I just wanted to pass on the message that I have just published several guides on The Prime Machine website, and these are in PDF and DOCX with Creative Commons licensing, so anyone can freely use and adapt them, just by giving attribution. The guides cover learning more about academic synonyms and collocations, building a corpus, using tPM's corpus data in handouts or worksheets and ideas for revising a thesis. There's over 100 pages of instructions and tips. Links to the documents and a selected bibliography are available from The Prime Machine's Help page: https://www.theprimemachine.net/help.html
The Prime Machine HD was released on the App Store and on Google Play a few weeks ago. It is free and runs on macOS, iPad, iPhone, Android and Windows.
Dr. Stephen Jeaco Department of Applied Linguistics,
Xi’an Jiaotong-Liverpool University,
________________________________ From: Steve Jeaco Sent: 08 May 2021 09:07 To: Corpora at uib.no Subject: Concordancing on a tablet/phone (and desktop Windows/Mac) with The Prime Machine
Since announcing the public availability of The Prime Machine about 2 years ago, versions for Windows 64 Bit, MacOS, iOS and Android have been developed and some new features have been added. The tablet/phone versions still need some cosmetic adjustments, but if you are interested in using the iPhone/iPad version it can be installed and used for free using Apple’s official TestFlight App. Teachers, students and researchers (and anyone interested) can use this link: https://testflight.apple.com/join/wdOUFJI1. As before, Windows versions can be installed for free from the Microsoft Store, while for MacOS is a free download from the website for an Apple notarized version. All links can be found on www.theprimemachine.net<http://www.theprimemachine.net/>. Over the last few months and years, I’ve published several papers exploring some special features of tPM including concordance line sorting, concordance cards, handling of collocations, features for vocabulary needs analysis, and how it can be used to explore metadata/text labels in new ways.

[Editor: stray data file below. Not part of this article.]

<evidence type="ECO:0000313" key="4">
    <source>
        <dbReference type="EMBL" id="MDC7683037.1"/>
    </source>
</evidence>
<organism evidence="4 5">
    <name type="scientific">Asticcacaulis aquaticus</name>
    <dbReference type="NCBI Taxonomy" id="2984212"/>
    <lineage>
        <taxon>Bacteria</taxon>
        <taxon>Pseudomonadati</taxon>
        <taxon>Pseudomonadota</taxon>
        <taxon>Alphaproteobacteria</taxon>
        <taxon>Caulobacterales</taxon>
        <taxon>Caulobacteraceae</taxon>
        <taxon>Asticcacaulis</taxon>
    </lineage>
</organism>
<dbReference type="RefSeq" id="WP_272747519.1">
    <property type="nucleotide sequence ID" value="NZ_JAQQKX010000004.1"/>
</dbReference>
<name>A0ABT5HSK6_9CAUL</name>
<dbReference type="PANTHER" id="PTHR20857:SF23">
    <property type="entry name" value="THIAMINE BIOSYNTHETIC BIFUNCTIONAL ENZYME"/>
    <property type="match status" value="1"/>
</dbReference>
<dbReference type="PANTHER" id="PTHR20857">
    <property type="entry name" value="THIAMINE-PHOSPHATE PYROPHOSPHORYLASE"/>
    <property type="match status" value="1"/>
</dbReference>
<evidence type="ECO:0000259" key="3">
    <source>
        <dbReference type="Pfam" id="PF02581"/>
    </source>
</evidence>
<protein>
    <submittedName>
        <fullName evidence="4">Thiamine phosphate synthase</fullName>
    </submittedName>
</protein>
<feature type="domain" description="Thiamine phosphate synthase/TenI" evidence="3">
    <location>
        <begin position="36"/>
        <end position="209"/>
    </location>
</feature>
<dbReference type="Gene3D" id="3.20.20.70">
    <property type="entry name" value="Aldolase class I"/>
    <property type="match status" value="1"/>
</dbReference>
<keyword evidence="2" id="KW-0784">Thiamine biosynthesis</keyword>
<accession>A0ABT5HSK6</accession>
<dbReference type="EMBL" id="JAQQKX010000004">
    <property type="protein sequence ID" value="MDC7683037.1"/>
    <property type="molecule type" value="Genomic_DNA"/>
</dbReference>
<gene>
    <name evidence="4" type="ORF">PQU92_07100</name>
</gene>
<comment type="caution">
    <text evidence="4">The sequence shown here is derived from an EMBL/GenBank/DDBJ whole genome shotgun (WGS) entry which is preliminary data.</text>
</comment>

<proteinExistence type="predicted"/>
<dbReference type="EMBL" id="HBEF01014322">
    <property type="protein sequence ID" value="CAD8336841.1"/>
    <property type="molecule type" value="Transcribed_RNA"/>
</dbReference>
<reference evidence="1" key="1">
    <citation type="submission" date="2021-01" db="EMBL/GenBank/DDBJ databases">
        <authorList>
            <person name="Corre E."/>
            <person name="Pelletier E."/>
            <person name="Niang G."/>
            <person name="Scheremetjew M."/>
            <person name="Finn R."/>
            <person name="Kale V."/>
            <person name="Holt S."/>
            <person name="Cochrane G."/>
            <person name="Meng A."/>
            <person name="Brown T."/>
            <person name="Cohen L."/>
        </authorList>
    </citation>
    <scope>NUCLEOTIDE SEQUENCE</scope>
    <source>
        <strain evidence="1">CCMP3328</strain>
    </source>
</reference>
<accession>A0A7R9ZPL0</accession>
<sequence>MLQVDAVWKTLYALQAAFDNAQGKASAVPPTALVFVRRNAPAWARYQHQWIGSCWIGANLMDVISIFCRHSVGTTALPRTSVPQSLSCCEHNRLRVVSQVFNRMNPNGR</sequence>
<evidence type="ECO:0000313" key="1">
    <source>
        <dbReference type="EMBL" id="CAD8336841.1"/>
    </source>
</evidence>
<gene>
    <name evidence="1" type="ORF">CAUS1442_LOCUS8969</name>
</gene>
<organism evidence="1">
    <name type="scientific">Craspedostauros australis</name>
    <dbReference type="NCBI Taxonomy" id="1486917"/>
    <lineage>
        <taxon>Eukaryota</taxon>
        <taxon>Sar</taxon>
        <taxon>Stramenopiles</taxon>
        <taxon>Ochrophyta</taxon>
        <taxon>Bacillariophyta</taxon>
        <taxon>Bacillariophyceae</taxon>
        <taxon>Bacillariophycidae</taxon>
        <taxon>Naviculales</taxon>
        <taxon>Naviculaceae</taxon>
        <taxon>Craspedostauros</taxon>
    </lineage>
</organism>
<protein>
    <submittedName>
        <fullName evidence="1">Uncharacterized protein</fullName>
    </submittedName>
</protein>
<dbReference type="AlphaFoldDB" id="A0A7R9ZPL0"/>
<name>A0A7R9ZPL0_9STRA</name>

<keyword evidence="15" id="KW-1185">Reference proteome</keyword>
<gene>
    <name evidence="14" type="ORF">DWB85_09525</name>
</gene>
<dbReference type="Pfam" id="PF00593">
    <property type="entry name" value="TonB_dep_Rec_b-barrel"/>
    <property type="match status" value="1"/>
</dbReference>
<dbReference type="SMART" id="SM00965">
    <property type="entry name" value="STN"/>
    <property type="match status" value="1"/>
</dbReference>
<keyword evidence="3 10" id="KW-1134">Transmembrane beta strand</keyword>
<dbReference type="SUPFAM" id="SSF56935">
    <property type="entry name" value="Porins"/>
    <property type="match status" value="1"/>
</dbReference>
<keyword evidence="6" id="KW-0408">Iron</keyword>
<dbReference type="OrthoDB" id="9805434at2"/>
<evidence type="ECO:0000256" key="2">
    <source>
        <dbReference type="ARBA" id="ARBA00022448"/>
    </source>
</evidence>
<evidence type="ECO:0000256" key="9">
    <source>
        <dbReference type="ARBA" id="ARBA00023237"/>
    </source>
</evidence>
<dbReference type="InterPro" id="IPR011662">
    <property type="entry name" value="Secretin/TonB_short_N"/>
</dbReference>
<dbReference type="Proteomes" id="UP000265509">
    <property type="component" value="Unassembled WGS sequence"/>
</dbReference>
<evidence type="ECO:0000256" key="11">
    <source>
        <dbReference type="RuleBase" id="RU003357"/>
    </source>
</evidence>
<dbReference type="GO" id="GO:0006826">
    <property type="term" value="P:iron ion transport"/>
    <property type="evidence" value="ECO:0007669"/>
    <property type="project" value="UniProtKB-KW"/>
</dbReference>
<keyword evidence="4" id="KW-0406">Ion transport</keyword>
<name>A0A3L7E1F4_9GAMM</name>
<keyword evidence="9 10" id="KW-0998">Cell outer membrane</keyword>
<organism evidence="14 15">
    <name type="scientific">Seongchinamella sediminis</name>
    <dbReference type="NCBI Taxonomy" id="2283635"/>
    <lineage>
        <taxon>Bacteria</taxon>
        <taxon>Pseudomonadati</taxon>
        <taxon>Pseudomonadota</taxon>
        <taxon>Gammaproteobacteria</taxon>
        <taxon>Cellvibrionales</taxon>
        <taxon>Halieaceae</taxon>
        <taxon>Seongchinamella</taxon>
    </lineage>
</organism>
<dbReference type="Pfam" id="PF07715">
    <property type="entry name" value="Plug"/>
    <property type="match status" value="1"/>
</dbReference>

tPM has many features for its readymade corpora (hosted on the server), and also many features for analyzing DIY corpora. The game mode is still in early development.
Performance and usability of tPM seems pretty stable from my perspective, particularly for users with fast internet connections to East China, where the server is based.
Looking forward, I’m currently reflecting on whether users (or potential users) would be interested in a mirror server for tPM to be hosted outside China; what possibilities exist for free access to a wider range of corpora; how best to distribute the Android version; and whether re-recording videos or developing additional materials on how to use tPM for language learning, dissertation editing and UG/PG research projects would be helpful.
tPM is completely free. But it takes a lot of time and some not insignificant costs for development. In the absence of international conference networking, some comments or input or discussions about possible partnerships would be most welcome. If you have suggestions, you’re interested in collaborating or you find tPM useful, please send me a message.
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